Dennis R. Schmidt is a Lecturer in International Relations and the Director of Postgraduate Research Studies at the Department for Politics and Cultural Studies at Swansea University. He has held fellowships and visiting posts at George Washington University, the London School of Economics and Political Science, and the University of Tübingen.

Dennis’s research revolves around two, interconnected issues. First is the politics and ethics of international law and institutions, where he focuses on the normative dynamics of the laws of war and international criminal justice. Second is the area of international relations theory, including international political theory, where he concentrates on pluralism and the ethics of global governance. 

He is currently working on a British Academy-funded project that looks at the contribution of hybrid internationalized criminal courts to global justice.

Dennis is the recipient of the ISA’s International Law Section’s Best Paper Award, and his PhD thesis on normative hierarchy in international society has been shortlisted for the BISA Michael Nicholson Prize.

He is a regular contributor to various media outlets, including The Conversation, Just Security, and Die Zeit.

Areas of Expertise

  • International Relations theory
  • The politics and ethics of international law
  • Laws of war
  • International institutions
  • International criminal justice


  1. Schmidt, D. Institutionalising Morality: The UN Security Council and the Fundamental Norms of the International Legal Order. International Organization in the Anarchical Society (pp. 99-125). Palgrave Macmillan
  2. Schmidt, D. Peremptory law, global order, and the normative boundaries of a pluralistic world. International Theory, 8(2), 262-296.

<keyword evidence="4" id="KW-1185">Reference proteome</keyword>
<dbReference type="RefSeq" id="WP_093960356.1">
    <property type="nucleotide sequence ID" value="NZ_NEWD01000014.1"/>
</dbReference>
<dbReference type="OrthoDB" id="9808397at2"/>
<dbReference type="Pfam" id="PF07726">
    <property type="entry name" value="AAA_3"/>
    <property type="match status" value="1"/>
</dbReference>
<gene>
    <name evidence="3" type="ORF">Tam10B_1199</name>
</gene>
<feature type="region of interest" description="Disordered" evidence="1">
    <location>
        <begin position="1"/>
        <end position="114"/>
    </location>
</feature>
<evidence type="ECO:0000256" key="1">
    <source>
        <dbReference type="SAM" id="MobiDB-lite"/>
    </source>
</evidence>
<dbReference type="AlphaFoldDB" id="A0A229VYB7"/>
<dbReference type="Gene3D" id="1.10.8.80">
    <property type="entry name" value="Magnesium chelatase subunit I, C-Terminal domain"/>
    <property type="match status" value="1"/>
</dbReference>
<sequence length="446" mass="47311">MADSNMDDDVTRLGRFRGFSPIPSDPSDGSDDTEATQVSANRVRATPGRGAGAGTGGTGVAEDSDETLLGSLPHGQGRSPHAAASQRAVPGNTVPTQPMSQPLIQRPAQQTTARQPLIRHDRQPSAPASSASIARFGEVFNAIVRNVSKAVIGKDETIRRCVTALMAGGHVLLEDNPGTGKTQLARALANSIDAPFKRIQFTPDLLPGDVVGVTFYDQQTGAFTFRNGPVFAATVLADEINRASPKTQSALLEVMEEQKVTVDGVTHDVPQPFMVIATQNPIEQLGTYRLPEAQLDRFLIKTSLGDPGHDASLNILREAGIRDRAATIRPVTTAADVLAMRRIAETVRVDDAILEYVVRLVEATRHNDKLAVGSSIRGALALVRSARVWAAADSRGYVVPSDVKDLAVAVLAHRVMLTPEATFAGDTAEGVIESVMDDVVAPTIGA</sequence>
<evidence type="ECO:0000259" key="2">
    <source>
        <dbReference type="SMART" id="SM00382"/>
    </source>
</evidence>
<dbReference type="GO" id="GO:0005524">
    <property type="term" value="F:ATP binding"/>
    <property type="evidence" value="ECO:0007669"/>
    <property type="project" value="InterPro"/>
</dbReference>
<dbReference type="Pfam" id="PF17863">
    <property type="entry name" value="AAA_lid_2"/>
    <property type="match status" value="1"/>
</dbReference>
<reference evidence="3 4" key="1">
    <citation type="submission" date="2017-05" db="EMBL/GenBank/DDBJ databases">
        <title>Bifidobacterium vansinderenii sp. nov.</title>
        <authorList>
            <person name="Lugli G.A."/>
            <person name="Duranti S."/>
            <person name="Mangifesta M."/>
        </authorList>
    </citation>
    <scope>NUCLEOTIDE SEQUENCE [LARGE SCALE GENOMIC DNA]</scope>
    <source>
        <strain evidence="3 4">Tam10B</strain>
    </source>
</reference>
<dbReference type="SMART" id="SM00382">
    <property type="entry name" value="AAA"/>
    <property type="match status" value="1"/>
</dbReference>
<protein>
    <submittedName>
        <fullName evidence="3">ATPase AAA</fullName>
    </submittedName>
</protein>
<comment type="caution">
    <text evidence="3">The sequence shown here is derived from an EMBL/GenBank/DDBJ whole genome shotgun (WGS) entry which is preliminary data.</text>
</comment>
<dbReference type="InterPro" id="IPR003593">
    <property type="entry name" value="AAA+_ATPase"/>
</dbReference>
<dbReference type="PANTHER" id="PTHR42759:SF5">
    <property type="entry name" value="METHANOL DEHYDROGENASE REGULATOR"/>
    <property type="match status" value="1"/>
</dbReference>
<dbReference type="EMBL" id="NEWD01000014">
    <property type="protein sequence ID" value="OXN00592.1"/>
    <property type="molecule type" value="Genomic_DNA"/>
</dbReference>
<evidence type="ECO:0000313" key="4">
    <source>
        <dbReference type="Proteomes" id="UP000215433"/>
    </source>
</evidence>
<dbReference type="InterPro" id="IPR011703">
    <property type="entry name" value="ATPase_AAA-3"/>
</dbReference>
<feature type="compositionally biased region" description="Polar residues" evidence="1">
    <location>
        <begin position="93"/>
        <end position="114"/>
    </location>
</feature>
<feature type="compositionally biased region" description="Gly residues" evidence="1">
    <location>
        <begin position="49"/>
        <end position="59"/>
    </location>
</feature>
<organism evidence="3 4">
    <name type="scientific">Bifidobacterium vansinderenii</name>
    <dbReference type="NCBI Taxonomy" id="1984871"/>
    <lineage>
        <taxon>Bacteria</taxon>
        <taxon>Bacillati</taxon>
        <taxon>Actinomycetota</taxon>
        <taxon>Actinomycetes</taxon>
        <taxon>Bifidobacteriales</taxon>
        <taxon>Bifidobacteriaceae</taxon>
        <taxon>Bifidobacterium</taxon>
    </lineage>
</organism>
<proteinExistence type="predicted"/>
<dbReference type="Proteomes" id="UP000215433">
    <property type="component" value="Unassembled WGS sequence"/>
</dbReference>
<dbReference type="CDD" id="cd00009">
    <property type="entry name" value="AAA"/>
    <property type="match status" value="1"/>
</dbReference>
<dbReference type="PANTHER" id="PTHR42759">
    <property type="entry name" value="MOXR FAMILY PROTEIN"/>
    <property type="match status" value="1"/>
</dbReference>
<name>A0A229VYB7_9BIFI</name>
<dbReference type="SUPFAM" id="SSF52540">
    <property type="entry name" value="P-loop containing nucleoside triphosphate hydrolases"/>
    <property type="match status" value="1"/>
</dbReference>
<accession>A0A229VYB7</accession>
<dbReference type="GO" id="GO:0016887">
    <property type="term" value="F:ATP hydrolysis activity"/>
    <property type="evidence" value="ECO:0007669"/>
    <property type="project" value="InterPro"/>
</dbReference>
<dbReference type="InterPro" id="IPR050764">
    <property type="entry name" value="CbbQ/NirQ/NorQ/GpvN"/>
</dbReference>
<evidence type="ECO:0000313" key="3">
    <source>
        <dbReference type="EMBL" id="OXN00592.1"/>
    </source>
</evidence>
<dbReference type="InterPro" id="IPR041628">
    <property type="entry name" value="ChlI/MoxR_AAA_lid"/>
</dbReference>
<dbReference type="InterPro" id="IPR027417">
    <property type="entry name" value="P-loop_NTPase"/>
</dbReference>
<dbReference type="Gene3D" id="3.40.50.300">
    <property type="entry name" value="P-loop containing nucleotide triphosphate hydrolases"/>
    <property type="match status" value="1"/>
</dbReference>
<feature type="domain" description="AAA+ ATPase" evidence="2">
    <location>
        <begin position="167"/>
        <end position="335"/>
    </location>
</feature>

3. Schmidt, D. Mediations on the Role and Rule of Law. Journal of International Law and International Relations, 11(1), 81-84.
  4. Schmidt, D. & Trenta, L. Changes in the law of self-defence? Drones, imminence, and international norm dynamics. Journal on the Use of Force and International Law, 5(2), 201-245.


  • PO-126 Introduction to International Relations

    This course introduces students to the study of international relations(IR) focusing on especially on the evolution of international actors and systems. Next to studying key IR concepts, terms and theories of International Relations discipline such as the state, nation, anarchy security, international organisations, international economy and globalisation, the module will also elucidate both rational and critical approaches to IR ¿ particularly Liberalism, Realism, and Marxism; but also IR¿s newer theoretical schools ¿ particularly Constructivism and post- structuralism. Secondly, the module aims to improve students¿ practical academic skills, including research, reading, presentation, referencing and academic writing skills ¿ all tailored to the study of International Relations